“I think they will get a great deal, especially from the presentations on communication. [Massage therapists] do work with people in pain, and some are in chronic pain that they are going to have to deal with their entire lives. As massage therapists, we are positioned perfectly for helping create lifestyle changes in our clients.
“We don’t have the same restrictions that physical therapists and other healthcare practitioners have, especially when it comes to the amount of time we can spend with each client. I think that seeing the research Dr. Sapolsky has done on the effects of stress will really drive home to massage therapists the importance of being able to provide a relaxing massage.
“Often, those who want to offer relaxing sessions are ‘pooh-poohed’ by their colleagues for not being ‘serious’ enough. When we can see the research of the damage that stress does to the body, then we can see how creating a relaxing environment can be helpful, especially if we are working with chronic pain clients.
“Another concept that requires clarification is the placebo effect. Dr. Fabrizio Benedetti is the world’s foremost researcher and expert on this subject and his presentation will definitely clear up misunderstandings. And probably create even more questions!”
As for grabbing Dr. Sapolsky’s and Dr. Benedetti’s attention, Roose simply just emailed them. “Nothing special,” Roose said. “I just wrote them and told them about the Summit, and they thought it was a good idea.
“I emailed Dr. Sapolsky and told him about the Summit. He responded that it sounded interesting and then put me in touch with his agent. With Dr. Benedetti, I had read his book The Patient’s Brain, and thought he would be a great addition to the Summit. I sent him an invitation to come speak at the 2017 Summit, but he was keen to speak sooner. So he was scheduled in this year as a last-minute addition.
“I’m so honored they wanted to come speak and am excited for our professions to be able to hear them in this context.”
Dr. Bronnie Thompson
I’ll be presenting a workshop to help participants become like Bruce Lee’s philosophy of Jeet Kune Do. But seriously, I’ll be helping people develop skills for getting from ‘maybe’ to ‘yes’ without tears. Finding ways to be like water, getting to where the person and the clinician can find a way around or through the problem of pain. Mainly focusing on refining communication skills by using motivational interviewing, but with a twist – to show how and why timing is everything.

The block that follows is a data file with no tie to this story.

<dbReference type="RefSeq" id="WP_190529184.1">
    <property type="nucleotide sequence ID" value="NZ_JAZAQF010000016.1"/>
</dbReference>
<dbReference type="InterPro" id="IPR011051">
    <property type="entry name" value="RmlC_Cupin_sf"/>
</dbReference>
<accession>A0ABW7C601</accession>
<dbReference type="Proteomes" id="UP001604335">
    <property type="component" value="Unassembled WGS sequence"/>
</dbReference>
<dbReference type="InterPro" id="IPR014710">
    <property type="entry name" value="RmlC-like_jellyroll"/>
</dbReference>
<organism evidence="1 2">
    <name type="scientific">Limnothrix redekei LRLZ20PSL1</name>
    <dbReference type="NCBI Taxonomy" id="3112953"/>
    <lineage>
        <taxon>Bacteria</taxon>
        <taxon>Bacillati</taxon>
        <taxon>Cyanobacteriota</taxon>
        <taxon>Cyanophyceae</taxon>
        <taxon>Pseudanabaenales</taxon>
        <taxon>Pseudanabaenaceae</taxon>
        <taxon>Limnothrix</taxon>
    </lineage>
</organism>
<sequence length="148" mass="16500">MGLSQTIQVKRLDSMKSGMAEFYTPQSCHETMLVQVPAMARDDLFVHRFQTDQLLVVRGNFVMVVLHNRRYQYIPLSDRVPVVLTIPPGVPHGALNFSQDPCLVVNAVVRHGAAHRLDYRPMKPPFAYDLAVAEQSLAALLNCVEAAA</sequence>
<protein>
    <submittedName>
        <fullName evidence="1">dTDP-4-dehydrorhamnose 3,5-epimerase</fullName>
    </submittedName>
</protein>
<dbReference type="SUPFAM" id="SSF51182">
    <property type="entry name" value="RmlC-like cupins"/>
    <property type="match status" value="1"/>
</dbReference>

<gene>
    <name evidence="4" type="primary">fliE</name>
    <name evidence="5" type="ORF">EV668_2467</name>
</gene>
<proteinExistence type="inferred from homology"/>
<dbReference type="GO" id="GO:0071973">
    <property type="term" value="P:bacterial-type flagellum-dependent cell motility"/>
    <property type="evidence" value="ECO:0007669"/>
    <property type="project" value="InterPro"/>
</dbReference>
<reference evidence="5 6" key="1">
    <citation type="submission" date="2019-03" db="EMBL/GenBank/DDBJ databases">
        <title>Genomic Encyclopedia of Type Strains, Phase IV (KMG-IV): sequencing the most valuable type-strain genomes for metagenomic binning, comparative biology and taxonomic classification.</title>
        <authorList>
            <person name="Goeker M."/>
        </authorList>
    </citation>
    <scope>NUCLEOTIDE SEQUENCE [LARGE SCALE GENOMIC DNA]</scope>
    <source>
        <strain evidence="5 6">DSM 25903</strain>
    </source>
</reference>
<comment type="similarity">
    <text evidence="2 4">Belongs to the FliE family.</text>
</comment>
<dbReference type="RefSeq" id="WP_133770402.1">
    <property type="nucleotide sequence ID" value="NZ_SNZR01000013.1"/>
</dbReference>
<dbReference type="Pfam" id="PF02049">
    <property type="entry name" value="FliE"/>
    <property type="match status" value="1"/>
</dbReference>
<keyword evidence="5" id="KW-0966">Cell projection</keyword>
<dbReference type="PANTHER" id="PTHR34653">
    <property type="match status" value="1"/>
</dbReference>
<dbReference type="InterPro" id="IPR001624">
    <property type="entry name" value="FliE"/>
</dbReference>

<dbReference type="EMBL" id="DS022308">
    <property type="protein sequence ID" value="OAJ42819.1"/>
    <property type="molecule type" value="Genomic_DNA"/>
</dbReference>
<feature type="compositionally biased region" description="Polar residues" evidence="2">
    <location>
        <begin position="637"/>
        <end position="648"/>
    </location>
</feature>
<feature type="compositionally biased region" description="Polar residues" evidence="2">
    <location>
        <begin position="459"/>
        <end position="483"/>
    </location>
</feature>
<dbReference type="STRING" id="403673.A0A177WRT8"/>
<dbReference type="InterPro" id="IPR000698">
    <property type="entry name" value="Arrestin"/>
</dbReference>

“Why did I agree to speak? With such a strong community of practice where clinicians read research and challenge one another to find out what it means in practice, to be better at helping the people they treat, why wouldn’t I? I know that I’ve prepared more than I ever have for this presentation simply because I know the participants are going to want to really understand HOW to use it — and the conversations will continue over many different forums as participants puzzle out what it means to them in their practice.”
“At the summit I will be presenting some information on cognitive behavioural therapy (CBT) as a treatment entity for persistent pain. I will be reviewing the current literature, exploring ways that therapists can use and understand more about CBT as a means to improving communication with their clients, and understanding how we can increase our collaboration with psychologists and other health professionals to create multidisciplinary teams even in private practice settings. These are topics that I find fascinating and have been really helpful for me in my own clinical practice.
Sim also attended last year’s SDPS, and that influenced her decision to speak this year.
“Yes, I made the journey last year all the way from Melbourne, Australia, and took out the prestigious inaugural prize for the ‘Furthest Traveled Attendee” (Although Lorimer Moseley tried to argue that his travel from Adelaide, Australia trumped mine!). I had such a fabulous experience last year, not just learning from the speakers themselves but from the social interactions. I felt like I had found ‘my people’ – such a warm and welcoming bunch of people who I have continued to get to know better via social media in the months since then.